If you're using the webbrowser, select the 'Launch BIOS' option, and select the Cromwell BIOS. If you're using the CD-R/DVD, use the Xpad 'B' key to backout to the main Xenium menu, select 'Launch Menu' again, select the Cromwell BIOS, and make sure it boots. You should get a Cromwell sign-on screen, and see several icons at the bottom, of which the CDROM drive will likely be selected.

At this point, the Xenium has a BIOS loaded, you're booting into it, and all is well. If you're brave, you can screw the drive carriers back down, put the cover back on, install the case screws, and reapply the rubber feet. If you're a pessimist, well, you might just want to wait until you've actually got Linux booting.

Booting the Live CD

Now burn the Gentoo Live CD ISO to a CD-R or DVD. If you have a Thompson drive, my experience is that it boots a DVD more reliably than it does a CD-RW. Your results may vary. In any case, be sure to burn the image as an ISO, and not as a file. Most people either seem to use Nero under Windows, or cdrecord or k3b under Linux. If you're not sure about the difference between the two, read the help built into the programs, use Google to search, or (as a last resort) hop on IRC and ask in #xbox-linux on (if you really don't know how to do this, it's questionable if you should be trying to install Linux. Don't be trying to do this because you want to be l337 and tell people "Yah, d00d, I h4x0r3d my xbox, and inst4ll3d Lunix!". You'll look like an ass).

At this point, you should be able to place the Live CD CD-R or DVD in the drive, turn on the Xbox, launch the Cromwell BIOS, and watch it eject the DVD, then ask you to insert the CD with the bootable image. This is because at least up to 2.32, Cromwell is still a little braindead, and doesn't actually check to see if any media is present. So give the drive tray a kick so it sucks it back in, either wait a few seconds, or press the 'A' key, and if all went well, you should see Linux start to boot. If it doesn't, you're going to need help. This document (like oh so many out there) assumes everything is going right, and if it doesn't, well, you're boned. If you hit that point, the best suggestion is either to keep tinkering (try different media, these drives are picky, especially the Thompsons), or hop on IRC and ask for help (don't, however, expect instant results. The channel is slow, and there may not be anyone around, in spite of the 40 people logged in. There are plenty of lurkers, and only a few talkers. Also, please make sure you can spell, and don't pull that MSN crap of "hepl! r u able to help me? it doesn't work." Speak English spell words, and try not to look like an AOL luser).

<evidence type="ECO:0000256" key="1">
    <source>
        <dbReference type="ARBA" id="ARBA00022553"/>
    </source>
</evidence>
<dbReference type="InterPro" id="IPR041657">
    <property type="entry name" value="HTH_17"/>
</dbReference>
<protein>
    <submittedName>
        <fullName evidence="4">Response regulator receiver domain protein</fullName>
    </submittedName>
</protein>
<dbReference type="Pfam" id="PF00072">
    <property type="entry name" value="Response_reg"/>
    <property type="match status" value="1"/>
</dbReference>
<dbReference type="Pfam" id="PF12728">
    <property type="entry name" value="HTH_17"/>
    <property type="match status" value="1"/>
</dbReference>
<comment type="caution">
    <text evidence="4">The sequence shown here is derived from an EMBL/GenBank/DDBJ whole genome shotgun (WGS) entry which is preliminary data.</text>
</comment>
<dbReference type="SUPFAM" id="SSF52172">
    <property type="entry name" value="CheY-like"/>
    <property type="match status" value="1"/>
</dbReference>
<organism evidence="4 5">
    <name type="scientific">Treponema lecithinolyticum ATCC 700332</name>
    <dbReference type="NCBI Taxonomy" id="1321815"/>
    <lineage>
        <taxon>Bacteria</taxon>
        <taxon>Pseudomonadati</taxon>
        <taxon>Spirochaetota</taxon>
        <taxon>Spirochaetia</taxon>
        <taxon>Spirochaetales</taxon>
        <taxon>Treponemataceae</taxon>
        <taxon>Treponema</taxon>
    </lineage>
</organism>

So, it looks like you're booting, and you've problably got a shell prompt on the television. If your using DHCP to assign addresses, what you probably want to do is skip the whole television/USB keyboard thing, and use SSH to connect to the Xbox. This helps immensely, as you can actually read the screen, and probably have a good bit more screen real estate, instead of trying to read 80x24 on a 640x480 television. If you're not using DHCP, then you can use the following paragraph on how to assign the IP address to the Xbox from the keyboard, then SSH in. If you're not going to SSH into the Xbox, you'll be doing the same commands, you'll just be squinting a lot more to read the poorly rendered text.

Manually assigning an IP address: Dunno, we'll have to try this when we bring up the next box. srikthx :) At this point, you should be able to SSH in from the PC. Note that every time the Live CD boots, you get a new fingerprint. This means you'll need to edit your known_hosts file (~/.ssh/known_hosts on Linux), delete the Xbox's IP address line, and accept a new fingerprint. The root password is 'xbox', so you'll "ssh root@<ip address>", and use enter 'xbox' when prompted for the password. If you can't do this, you need to determine if you've got networking issues. If you do, they'll come back to haunt you in a little while.

Starting the Linux install

At this point, we're going to switch formats. Most of the text here is directly taken from the Gentoo x86 Quick Install guide (last located here). If you've installed Gentoo before, this of course will be familiar. If you haven't, I'm probably making some assumptions that I shouldn't, and you need to email me with the clarifications.